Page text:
We started our undercover work in search of online predators back in 1999, when the web was hardly as social -- and hardly as dangerous -- a place as it is today.
Chatrooms were our major focus at that point, because they weren't monitored, and because adult subject matter was easily accessible.
Whenever we ventured into the dark and seamy realm of the chat world, we always seemed to find someone breaking the law and taking advantage of a child, or what they thought was a child. And we found the perpetrators in a matter of minutes.
Shortly after we started working on these cases, NBC's Dateline aired "To Catch a Predator," and this helped shine a negative light on online predators. Parents became panic-stricken, and online safety became a major concern in families and schools all across the nation.
As law enforcement officers, we didn't want to add to the anxiety. Instead, we wanted to be part of the solution, to help teach and promote online responsibility.
But one of the most striking things we found through our investigations was the fact that children, themselves, were behaving in ways that put them at risk. Using this information, we then tried to teach kids how to navigate the Internet safely, how to give them the knowledge and power to feel protected whenever they were online.
Technology continued to change over the years, and we saw that more students were interested in communicating through their computers via Instant Messaging (IM). Setting up an IM account also included the ability to create an "Online Profile." I think this is when the technology industry realized that there was an interest in moving the web to a more social environment.
Shortly after this, MySpace became the hottest way for people to connect online and create their own digital identity. I remember getting phone calls and requests to talk to students and parents about MySpace. The concern was that parents didn't know about this form of communication; and they feared that their kids were spending too much time online on MySpace.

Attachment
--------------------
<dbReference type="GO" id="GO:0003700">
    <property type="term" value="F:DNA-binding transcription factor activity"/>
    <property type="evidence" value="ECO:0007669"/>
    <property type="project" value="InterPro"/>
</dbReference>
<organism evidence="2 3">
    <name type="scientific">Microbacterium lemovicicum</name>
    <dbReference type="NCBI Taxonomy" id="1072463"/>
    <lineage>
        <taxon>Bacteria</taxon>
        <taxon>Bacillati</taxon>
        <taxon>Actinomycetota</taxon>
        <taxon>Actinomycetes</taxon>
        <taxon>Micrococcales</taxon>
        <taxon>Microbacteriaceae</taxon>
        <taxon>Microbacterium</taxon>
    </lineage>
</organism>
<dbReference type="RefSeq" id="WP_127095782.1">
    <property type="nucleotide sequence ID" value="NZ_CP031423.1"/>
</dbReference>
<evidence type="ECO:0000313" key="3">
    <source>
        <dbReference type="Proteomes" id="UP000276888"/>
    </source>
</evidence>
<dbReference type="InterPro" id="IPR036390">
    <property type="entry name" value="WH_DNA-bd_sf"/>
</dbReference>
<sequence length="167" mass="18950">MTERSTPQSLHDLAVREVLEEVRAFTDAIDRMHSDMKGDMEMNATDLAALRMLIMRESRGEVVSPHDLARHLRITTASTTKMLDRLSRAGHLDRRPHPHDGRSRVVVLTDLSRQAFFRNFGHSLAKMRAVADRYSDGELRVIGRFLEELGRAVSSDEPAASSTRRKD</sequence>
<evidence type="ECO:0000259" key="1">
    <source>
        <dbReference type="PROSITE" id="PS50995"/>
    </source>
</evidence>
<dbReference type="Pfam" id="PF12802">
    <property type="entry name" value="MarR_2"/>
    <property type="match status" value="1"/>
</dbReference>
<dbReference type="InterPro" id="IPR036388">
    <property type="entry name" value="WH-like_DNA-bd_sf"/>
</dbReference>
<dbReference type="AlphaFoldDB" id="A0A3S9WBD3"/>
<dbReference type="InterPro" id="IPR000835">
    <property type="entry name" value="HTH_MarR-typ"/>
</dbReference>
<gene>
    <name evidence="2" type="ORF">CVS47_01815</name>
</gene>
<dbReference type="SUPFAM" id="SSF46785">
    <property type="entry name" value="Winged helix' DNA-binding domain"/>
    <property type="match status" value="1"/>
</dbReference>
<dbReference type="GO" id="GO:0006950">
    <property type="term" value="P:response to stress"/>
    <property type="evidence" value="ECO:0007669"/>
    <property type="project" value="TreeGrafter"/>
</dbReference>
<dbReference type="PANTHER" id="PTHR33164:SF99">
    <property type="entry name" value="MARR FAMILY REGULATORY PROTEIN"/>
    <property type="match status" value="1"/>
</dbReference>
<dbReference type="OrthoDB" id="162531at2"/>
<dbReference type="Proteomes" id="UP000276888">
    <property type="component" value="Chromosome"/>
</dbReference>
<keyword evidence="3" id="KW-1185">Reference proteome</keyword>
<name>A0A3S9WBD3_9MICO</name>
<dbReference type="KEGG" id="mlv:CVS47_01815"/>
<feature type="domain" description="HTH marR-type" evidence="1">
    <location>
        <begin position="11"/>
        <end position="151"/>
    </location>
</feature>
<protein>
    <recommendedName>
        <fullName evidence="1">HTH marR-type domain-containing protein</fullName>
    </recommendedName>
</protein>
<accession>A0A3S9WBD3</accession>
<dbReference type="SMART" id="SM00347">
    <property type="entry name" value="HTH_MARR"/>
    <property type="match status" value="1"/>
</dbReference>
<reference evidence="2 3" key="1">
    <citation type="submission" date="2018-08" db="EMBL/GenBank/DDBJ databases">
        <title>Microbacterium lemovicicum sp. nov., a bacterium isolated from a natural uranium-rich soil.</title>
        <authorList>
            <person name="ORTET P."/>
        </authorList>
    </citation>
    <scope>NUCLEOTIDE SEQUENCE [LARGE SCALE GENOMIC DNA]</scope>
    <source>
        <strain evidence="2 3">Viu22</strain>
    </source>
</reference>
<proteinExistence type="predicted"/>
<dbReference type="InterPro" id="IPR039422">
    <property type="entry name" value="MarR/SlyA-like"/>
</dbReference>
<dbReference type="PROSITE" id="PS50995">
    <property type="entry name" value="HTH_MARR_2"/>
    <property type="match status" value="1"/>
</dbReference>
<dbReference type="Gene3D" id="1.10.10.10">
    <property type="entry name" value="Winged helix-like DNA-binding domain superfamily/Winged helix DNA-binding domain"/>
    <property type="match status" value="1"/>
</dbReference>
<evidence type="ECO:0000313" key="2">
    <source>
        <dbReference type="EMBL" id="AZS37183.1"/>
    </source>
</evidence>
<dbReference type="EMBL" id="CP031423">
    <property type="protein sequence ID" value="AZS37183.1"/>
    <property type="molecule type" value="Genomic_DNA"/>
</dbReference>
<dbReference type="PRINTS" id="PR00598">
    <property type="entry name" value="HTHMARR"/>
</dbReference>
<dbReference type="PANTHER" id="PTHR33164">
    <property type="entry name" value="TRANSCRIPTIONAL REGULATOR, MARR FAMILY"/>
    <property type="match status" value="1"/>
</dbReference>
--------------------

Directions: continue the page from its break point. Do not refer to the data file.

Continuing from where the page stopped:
As with all great inventions, there's always going to be someone out there who exploits it.
And so we started seeing cases where children were meeting strangers online through this emerging social media. There were also cases that involved bullying and cyber-bullying.
There was so much negative press around MySpace, and the problems associated with it, that, after seeing a news report on the site, I used to tell my fellow officers: "I'm going to get a call from a school today." And, sure enough, I would.
This kept me pretty busy; but I always felt bad for the parents, because they lacked an understanding of the technology, and how to make it useful without it being a threat.
Over time, MySpace popularity dropped; to some extent, I think this was because Mom and Dad were scared and started monitoring -- or blocking -- their kids' activity on the site.
People eventually left MySpace for Facebook.
One of the reasons for this migration, in my opinion, was that Facebook originally required you to have a college email address, so it wasn't available for everyone. This gave kids more freedom online from prying parents.
But, again, I started to get calls from parents. The big question was: "What is Facebook, and why are my kids spending so much time there?"
Today, social media rules the web.
I don't care who you are, but I'm sure you either have an email address, LinkedIn account, or Facebook or Twitter account. You're living on the social web, and it's important to maintain a positive image of yourself and be more responsible with your identity in this rapidly expanding digital environment.
This form of technology clearly isn't going away. And, as a result, we need to focus on teaching children how to stay safe and protect their privacy and reputations on social networks. We also need to give parents the solutions and tools to monitor their kids' social web activities. Parents are able to watch over their kids in the real world; now we must help them oversee their children in the digital world.
Here are five lessons learned that I have gathered over the years I believe crucial for parents -- and their kids -- to consider:
I tell people that if you're going to live your life like an open book online, people are going to read it.
And that's why -- more than a decade after starting my quest for greater Internet safety -- I continue to do all that I can to protect kids and educate parents when it comes to the Web.
In conclusion, I feel strongly that parents must take this issue seriously today; and they must step up and monitor their children on social networks. The bottom line here is that the social web is simply not a game or a toy.